When it comes to sales reporting, there are an endless number of metrics you can track -- you know this.
We're all swimming in an overwhelming sea of data -- all of which has the potential to help you improve your sales process, and then there is an overabundance of tools to make it happen.
That's why one of the most pressing issue sales managers face today is setting up their reporting is understanding what will give the greatest amount of insight and take the least amount of effort from the sales team to track.
We know from first-hand experience; this is a problem we've had to solve for ourselves.
To address this challenge at IMPACT, we created a robust sales metric scorecard with every metric we thought would be helpful.
We set the expectations for our team to record the data for each individual deal and were excited about the information that would come from our reporting.
Then, we ran into another massive problem.
We had created too much work for both the sales team and our sales leaders to accurately input and track -- which meant none of our fancy metrics weren’t reporting anything at all.
That's why we’ve been working on revamping our sales reporting to better track the metrics that will drive the needle and identify challenge areas.
But this isn't a story about us; this article is all about you. My goal today is to teach you the lessons we've learned in about sales reporting, based on our extensive experience.
And after working with dozens of sales teams -- in addition to our own -- to set up their reporting dashboards, these are the top six metrics I would recommend every sales team start tracking right now.
1. Number of Deals in Each Stage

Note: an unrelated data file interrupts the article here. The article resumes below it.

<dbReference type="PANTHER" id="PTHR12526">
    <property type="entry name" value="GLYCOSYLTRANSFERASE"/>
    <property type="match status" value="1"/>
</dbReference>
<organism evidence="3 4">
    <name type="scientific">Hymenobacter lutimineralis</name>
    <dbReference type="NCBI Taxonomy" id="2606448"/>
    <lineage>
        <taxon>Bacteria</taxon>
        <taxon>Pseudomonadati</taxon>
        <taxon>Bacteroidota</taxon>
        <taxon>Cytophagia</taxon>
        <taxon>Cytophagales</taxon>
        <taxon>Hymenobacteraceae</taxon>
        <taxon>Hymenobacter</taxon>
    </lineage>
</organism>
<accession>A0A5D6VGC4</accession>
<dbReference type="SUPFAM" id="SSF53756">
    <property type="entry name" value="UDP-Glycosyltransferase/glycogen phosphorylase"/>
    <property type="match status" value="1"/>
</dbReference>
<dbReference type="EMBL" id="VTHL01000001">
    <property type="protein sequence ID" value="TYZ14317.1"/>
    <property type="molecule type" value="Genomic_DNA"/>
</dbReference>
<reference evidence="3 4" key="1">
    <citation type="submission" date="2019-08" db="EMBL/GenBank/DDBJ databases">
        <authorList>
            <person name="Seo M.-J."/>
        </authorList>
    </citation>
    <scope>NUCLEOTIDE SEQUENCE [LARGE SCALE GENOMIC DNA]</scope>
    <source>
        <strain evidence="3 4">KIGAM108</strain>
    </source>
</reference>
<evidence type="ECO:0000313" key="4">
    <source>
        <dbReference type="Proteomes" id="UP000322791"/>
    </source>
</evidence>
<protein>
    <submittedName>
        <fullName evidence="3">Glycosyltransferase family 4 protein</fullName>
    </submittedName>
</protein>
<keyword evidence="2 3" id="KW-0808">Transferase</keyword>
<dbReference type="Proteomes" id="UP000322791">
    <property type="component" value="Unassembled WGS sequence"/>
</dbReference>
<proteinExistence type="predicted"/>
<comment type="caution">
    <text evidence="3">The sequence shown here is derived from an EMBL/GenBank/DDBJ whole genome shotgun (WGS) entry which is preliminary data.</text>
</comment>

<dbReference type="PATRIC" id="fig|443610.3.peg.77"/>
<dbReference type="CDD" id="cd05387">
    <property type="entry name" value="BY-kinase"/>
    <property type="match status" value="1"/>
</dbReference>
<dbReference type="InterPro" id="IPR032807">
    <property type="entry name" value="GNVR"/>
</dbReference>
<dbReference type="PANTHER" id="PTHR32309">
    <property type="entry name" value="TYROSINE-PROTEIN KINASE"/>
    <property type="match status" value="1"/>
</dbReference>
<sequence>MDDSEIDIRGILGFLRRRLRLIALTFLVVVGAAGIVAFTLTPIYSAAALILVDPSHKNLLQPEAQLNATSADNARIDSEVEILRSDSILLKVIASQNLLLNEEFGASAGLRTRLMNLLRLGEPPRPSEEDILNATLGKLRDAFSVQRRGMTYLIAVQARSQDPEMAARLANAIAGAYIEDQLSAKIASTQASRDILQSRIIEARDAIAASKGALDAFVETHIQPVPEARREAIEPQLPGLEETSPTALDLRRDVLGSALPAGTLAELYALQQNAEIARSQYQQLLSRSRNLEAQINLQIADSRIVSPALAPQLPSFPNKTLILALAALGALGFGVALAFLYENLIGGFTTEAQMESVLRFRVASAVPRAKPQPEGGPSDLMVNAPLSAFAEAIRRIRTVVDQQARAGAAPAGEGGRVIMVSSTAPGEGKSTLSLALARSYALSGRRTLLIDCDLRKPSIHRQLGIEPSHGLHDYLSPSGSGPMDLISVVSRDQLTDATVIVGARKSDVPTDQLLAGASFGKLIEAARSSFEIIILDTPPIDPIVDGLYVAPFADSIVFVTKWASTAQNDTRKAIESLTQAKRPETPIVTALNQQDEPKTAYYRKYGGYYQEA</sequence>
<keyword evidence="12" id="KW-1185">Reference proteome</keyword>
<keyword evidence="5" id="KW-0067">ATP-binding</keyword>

Number of deals in each stage tracks the total number of deals currently in each stage of your pipeline.
If you have a sales team that wants to either become more efficient or determine where the holes are at in your process, this metric is the most important one.
It gives the most information at a glance to help understand what’s happening to your team’s prospects.
This matters, because each sales process has different stages.
Each stage should have criteria to meet before leaving that stage –– for example, you need to understand budget and timeline before moving on to the next qualifying stage and continuing the conversation.
Many times in the sales process, there is a certain stage that causes delays for the sales team. This is the stage that you will start to see a build up of deals not moving forward.
By tracking how the deals are moving through the pipeline week over week, you can physically see where the hold ups are, talk to your team about it, and start to make changes to remove the obstacles in their way.
Many times you will find that deals aren’t moving forward because your sales team is having trouble getting to the decision maker or getting a verbal agreement to move forward. Sometimes it’s as simple as them forgetting to follow up.
Either way, with monitoring the number of deals in each stage week over week, you can better pinpoint exactly what your team’s challenges are instead of just guessing.
2. Time Spent In Each Stage
Time spent in each stage tracks the total amount of time from when a deal enters a stage to when they exit.
In the same way you want to know what deals are progressing through the stages, you also want to know the amount of time deals typically take in each stage. Tracking the time spent in each stage is the next step into getting more granular detail into your pipeline.
Each stage in your process will not last the same amount of time, but there is an average amount of time each deal should spent in a deal stage.
For example, you may learn that deals that close and become your best clients on average spend 2 weeks in the Exploratory stage.
By knowing this average and tracking over time it can help you understand two things:
The likeliness that deals are going to be closed-won; and
How quickly you need to prepare your sales-handoff with customer success.
Likely, when you analyze the deals that take longer than your average two weeks (depending on your sales cycle), you may find that these deals were much more likely to be closed-lost or be very difficult once they become a customer.
This empowers the sales team to stop spending time on deals that are taking too much of their time or are showing signs of being difficult to work with.